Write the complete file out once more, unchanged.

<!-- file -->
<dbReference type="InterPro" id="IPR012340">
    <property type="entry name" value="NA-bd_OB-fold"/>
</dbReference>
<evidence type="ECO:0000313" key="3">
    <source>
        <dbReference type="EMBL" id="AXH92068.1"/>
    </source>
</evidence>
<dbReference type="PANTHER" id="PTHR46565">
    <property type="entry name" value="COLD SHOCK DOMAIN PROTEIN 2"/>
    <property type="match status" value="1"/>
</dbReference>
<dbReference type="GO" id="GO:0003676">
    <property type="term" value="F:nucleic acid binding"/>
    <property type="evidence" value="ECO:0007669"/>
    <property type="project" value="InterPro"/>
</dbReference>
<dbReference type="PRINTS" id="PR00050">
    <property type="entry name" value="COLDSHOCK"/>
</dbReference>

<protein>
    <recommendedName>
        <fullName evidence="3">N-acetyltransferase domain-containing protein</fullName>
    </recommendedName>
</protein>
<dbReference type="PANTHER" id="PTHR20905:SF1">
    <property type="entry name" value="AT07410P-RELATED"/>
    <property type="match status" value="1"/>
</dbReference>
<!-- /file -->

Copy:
<dbReference type="InterPro" id="IPR012340">
    <property type="entry name" value="NA-bd_OB-fold"/>
</dbReference>
<evidence type="ECO:0000313" key="3">
    <source>
        <dbReference type="EMBL" id="AXH92068.1"/>
    </source>
</evidence>
<dbReference type="PANTHER" id="PTHR46565">
    <property type="entry name" value="COLD SHOCK DOMAIN PROTEIN 2"/>
    <property type="match status" value="1"/>
</dbReference>
<dbReference type="GO" id="GO:0003676">
    <property type="term" value="F:nucleic acid binding"/>
    <property type="evidence" value="ECO:0007669"/>
    <property type="project" value="InterPro"/>
</dbReference>
<dbReference type="PRINTS" id="PR00050">
    <property type="entry name" value="COLDSHOCK"/>
</dbReference>

<protein>
    <recommendedName>
        <fullName evidence="3">N-acetyltransferase domain-containing protein</fullName>
    </recommendedName>
</protein>
<dbReference type="PANTHER" id="PTHR20905:SF1">
    <property type="entry name" value="AT07410P-RELATED"/>
    <property type="match status" value="1"/>
</dbReference>